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Second in a four-part series by The Daily News in Longview. Read Part 1 at The Columbian
Despite nearly a century of disappointments, a Canadian prospecting company still is trying to convince investors they can get rich off deposits in the St. Helens Mining District.
Vancouver-based Ascot Resources Ltd. will likely begin exploring for copper, gold, silver and molybdenum next summer on 900 acres near the Green River, on the northern edge of the Mount St. Helens National Volcanic Monument.
Ascot officials have hinted that vast deposits of precious metals lie beneath the area and touted the potential economic benefit a mining operation could bring to the region.
But the claim blocks in this area have been explored before, most recently by Duval Corp. in the 1970s. And a look at the history of the district shows that numerous prior efforts to pry riches from the mountain have never fulfilled the hopes of investors, prospectors and nearby communities.
The rush begins
Precious metals were discovered in the area around 1891, when two German immigrant farmers went on a hunting and fishing expedition near Spirit Lake. They discovered what appeared to be an extensive deposit of numerous minerals, including black tourmaline, pyrite and hematite. Because these minerals are
often found in or near veins of precious metals, the immigrants grew excited.
Word of the discovery spread quickly to Portland and other settlements and set off a wave of gold fever in the Mount St. Helens wilderness.
By the end of 1892, the Green River mining district, which encompassed all of the tributaries of the Green from its headwaters to the mouth, had been created to better manage the sudden rush to stake claims. A short time later, it was renamed the St. Helens Mining District, according to a 1977 report written by Wayne S. Moen for the Washington Department of Natural Resources.
Most of the prospectors in the early years were individual men, hoping to find gold or silver. As word spread, though, investment companies quickly began touting the mountain's potential, sending photographers to document the exploration and creating glowing promotional brochures in hopes of luring investors.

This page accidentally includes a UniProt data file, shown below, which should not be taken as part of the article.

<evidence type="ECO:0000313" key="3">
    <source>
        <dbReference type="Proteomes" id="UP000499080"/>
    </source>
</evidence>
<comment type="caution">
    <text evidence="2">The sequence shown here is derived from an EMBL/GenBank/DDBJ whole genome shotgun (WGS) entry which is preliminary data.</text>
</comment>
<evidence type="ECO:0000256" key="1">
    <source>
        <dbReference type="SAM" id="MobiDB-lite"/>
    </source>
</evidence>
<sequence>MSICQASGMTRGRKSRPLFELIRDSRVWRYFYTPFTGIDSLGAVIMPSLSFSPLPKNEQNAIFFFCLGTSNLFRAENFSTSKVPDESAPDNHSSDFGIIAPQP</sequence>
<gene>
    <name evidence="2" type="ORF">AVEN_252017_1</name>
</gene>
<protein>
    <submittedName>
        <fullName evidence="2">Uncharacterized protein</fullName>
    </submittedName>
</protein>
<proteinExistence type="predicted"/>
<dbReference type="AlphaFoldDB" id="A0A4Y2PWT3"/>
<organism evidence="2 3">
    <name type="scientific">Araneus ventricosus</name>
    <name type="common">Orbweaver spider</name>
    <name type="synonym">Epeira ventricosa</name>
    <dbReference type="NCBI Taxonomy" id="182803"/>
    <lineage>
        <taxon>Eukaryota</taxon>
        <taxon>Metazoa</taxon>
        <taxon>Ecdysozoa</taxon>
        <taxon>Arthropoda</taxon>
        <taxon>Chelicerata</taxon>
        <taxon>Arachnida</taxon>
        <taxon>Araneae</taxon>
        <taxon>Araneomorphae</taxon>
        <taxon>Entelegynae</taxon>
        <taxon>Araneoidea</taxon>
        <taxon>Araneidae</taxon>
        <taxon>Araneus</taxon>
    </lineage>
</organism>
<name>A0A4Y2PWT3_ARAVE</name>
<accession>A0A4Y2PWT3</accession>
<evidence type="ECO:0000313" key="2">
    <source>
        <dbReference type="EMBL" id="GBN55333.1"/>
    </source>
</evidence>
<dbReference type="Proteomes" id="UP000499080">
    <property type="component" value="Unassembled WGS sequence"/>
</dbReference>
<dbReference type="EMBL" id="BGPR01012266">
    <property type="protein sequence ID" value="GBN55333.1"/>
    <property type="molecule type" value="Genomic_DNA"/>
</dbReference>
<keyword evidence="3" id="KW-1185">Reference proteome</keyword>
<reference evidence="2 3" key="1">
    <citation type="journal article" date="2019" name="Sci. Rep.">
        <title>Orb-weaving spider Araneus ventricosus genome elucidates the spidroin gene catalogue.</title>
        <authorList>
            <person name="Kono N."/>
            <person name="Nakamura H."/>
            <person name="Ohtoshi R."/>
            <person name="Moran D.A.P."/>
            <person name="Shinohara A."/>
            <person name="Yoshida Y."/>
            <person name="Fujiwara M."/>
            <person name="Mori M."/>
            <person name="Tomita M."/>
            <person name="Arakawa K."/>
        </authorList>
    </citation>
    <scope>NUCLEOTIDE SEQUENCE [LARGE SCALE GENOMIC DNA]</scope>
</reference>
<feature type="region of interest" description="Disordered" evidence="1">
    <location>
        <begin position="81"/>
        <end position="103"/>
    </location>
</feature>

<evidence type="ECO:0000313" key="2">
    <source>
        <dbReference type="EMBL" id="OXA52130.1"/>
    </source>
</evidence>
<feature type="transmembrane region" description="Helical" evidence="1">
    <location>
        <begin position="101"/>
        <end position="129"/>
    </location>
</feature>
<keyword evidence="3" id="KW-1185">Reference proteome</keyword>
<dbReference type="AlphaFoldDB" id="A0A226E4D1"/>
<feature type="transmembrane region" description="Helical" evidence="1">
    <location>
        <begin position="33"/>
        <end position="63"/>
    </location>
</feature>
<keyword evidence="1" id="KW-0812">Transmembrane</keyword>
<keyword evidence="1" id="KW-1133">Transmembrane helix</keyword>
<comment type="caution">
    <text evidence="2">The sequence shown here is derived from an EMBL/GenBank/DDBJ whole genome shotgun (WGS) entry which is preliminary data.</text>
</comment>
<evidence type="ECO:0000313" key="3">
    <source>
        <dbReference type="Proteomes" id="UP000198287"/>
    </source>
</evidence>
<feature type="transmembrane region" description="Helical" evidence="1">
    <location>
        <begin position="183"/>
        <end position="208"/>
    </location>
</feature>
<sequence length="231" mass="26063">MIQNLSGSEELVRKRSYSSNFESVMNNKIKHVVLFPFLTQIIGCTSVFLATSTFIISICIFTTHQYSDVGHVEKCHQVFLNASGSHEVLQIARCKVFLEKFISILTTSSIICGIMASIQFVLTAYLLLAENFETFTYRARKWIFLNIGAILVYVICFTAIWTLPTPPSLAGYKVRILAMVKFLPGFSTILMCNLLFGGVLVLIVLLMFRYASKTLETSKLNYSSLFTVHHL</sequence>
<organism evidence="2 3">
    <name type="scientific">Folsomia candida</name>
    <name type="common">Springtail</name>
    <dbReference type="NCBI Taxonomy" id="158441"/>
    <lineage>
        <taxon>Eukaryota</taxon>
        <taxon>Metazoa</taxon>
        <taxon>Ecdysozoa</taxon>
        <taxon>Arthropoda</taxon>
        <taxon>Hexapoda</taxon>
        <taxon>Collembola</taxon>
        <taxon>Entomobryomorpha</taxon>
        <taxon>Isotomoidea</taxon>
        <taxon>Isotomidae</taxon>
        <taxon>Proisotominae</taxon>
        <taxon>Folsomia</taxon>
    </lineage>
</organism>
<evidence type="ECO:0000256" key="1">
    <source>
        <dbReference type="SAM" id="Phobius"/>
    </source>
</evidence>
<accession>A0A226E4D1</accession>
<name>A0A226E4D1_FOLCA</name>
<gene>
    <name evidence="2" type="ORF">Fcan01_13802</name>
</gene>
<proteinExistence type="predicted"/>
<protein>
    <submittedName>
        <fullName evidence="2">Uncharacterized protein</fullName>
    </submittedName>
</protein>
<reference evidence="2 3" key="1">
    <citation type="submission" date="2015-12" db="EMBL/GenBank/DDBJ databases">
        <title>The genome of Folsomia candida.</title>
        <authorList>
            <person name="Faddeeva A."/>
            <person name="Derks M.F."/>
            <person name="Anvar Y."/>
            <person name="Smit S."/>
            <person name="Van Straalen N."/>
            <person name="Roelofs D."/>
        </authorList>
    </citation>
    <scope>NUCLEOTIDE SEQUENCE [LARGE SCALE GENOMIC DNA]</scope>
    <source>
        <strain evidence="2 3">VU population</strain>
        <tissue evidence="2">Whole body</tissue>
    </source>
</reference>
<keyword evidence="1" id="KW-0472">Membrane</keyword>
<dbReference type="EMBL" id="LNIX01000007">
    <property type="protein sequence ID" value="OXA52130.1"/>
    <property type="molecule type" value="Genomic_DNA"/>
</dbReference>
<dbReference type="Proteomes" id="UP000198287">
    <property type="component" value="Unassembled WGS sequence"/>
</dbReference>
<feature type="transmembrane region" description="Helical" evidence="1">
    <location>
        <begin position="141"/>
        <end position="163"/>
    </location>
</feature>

Newspapers helped to spread the fever, often publishing speculation and rumor about the mines.
By 1910, thousands of prospect pits had been dug, more than 11,000 feet (more than two miles) of tunnels were in place and several thousand tons of copper, gold and silver ore had been mined. However, most of it remained in the mine dumps, according to Moen.
Around that time, a comprehensive geological inspection scared off all serious interest in developing mines, and the investment companies became increasingly desperate to convince investors that the district was a worthy prospect, geologist Horace W. Winchell wrote.
At the same time, prospectors began to realize that the old-growth trees that covered the claims were worth more than whatever copper lay underneath them, and began using the pretense of mining to secure and harvest more timber.
According to Moen's 1977 report for the DNR, copper ore from the mountain proved to be very low grade.
There were a handful of richer deposits, Moen wrote, but these were "blotchy and scattered," and revealed only a few hundred pounds of ore at a time.
Between 1903 and 1974, the U.S. Bureau of Mines reported that total metal production for the St. Helens and Washougal Mining Districts had a value of $27,000, according to Moen. (It is not clear from the report whether this figure was adjusted for 1977 dollars). Although more than 30 deposits around the district had been explored, only two mines — the Norway and Sweden camps near Spirit Lake, owned by Portland doctor and banker Henry Coe — ever appeared "to contain … tonnages and grades required for profitable mining on a small scale."
By 1916, attempts to develop mines in the St. Helens District had all but ceased, despite an increasing demand for copper caused by World War I. By 1926, all three of the companies that had explored the Mount Margaret claims now secured by Ascot had failed.
Interest in the district briefly revived during the Great Depression, when a handful of new claims were established. But a 1929 test of copper ore from Sweden mine proved once again to be of poor quality, and only a small amount of gold was produced. Because the promised railroads (and later truck roads) had never materialized, much of the district remained inaccessible, making it even more difficult to reap a profit from the scattered, mostly small deposits.
The district was mostly forgotten until 1969, when Duval Corp., a mining company focused mostly on exploration and development of copper deposits in the Southwest, acquired two historic claims in an area that had previously been explored by the Germania Mining and Milling Co., Cascadia Mining and Development Co., and the Mount Saint Helens Consolidated Mining Co. between 1901 -05. Duval also staked two new adjoining claims.
During the 1970s, Duval drilled about 150 exploratory holes within four claim-blocks in the Goat Mountain area.
What Duval found during its exploration though is a bit of a mystery.
Coming soon: What did Duval's research reveal? And why, after a century of failed attempts, does Ascot believe they can make money on Goat Mountain?